Ubuntu Linux, Day 28: My Five Biggest Ubuntu Linux Complaints
30 Days With Ubuntu Linux: Day 28
The time has come. I have reached the end of the 30 Days With Ubuntu Linux series, and it is time to wind down and reflect on my experience. Just as I did last month with 30 Days With Google Docs, I will list my top five complaints, followed by the five things I like the most, and finish up with an overall summary of my thoughts.
Before I dive into today's list of the five things I like least about Ubuntu Linux, I need to clarify two things. First, the 30 Days With Ubuntu Linux project is about more than just the core OS of Ubuntu Linux itself. There were comments throughout the thirty days from people who felt that some of the posts were off-topic, but the 'topic' is the experience of a Windows user trying to jump into, and make sense of a Linux world, including all that it entails from financial software, to installing a webcam.
Second, I want to state up front that I actually had a hard time coming up with five things. I don't want to steal any thunder from the final Day 30 post, but in general I found Linux, and the tools available for Linux to be quite capable. There is really nothing about my experience this month that was a total deal-breaker.
So, here we go:
1. Syncing the iPhone. You can blame Apple for not supporting Linux with a native version of iTunes. You can blame me for using an iPhone. Both of those are irrelevant and silly, though. The fact is that I do have an iPhone (and iPad), and the iPhone needs to be physically connected to the PC and synced with iTunes in order to update things like the actual iOS software.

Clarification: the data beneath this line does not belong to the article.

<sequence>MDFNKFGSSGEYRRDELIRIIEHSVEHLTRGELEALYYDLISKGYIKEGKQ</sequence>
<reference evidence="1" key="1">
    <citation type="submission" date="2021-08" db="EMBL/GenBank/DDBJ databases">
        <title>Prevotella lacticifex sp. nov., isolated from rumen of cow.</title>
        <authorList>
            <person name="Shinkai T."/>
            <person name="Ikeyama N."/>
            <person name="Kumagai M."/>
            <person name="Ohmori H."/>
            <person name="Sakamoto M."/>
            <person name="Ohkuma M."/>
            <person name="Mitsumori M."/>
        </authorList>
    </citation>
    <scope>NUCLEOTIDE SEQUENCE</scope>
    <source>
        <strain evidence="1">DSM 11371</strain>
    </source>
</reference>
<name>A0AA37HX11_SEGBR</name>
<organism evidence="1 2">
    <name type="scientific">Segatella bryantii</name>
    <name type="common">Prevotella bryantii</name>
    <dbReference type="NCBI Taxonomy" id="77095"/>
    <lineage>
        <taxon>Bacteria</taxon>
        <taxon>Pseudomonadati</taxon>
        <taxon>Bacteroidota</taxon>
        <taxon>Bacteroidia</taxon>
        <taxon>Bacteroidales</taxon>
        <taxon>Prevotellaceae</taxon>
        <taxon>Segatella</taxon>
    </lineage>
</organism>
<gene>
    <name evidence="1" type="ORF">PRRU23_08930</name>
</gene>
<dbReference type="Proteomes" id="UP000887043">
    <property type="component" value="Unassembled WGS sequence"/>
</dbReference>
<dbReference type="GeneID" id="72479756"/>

Granted, Apple revealed that it is cutting the cord with iOS 5, so as of this Fall this will no longer be an issue. But, as of today, this would be one reason I wouldn't--or couldn't--just switch to Ubuntu Linux.
2. Banshee. This one is pretty petty, I admit. There are a myriad of music player options available for the Linux community, and no reason that I would have to stick with Banshee. It is the default music player installed with Ubuntu Linux, though, so it seems like fair game. I hate iTunes, and Banshee gave me new appreciation for that devil spawn, so Banshee must be pretty bad.
3. Wine. I heard great things about Wine and using Wine to run Windows software from within Ubuntu Linux. However, none of the applications I tried to run in Wine actually worked. Microsoft Office 2010, Quicken 2011, and Evernote all failed.
There were plenty of comments--some nicer and more supportive than others--explaining how to use Wine with different command line tweaks and such, and some suggestions to forget about Wine and literally install Windows in a virtual PC running within Ubuntu. That solution seems like a step backwards, though--if I wanted to just install and run Windows, I just wouldn't switch to Linux in the first place.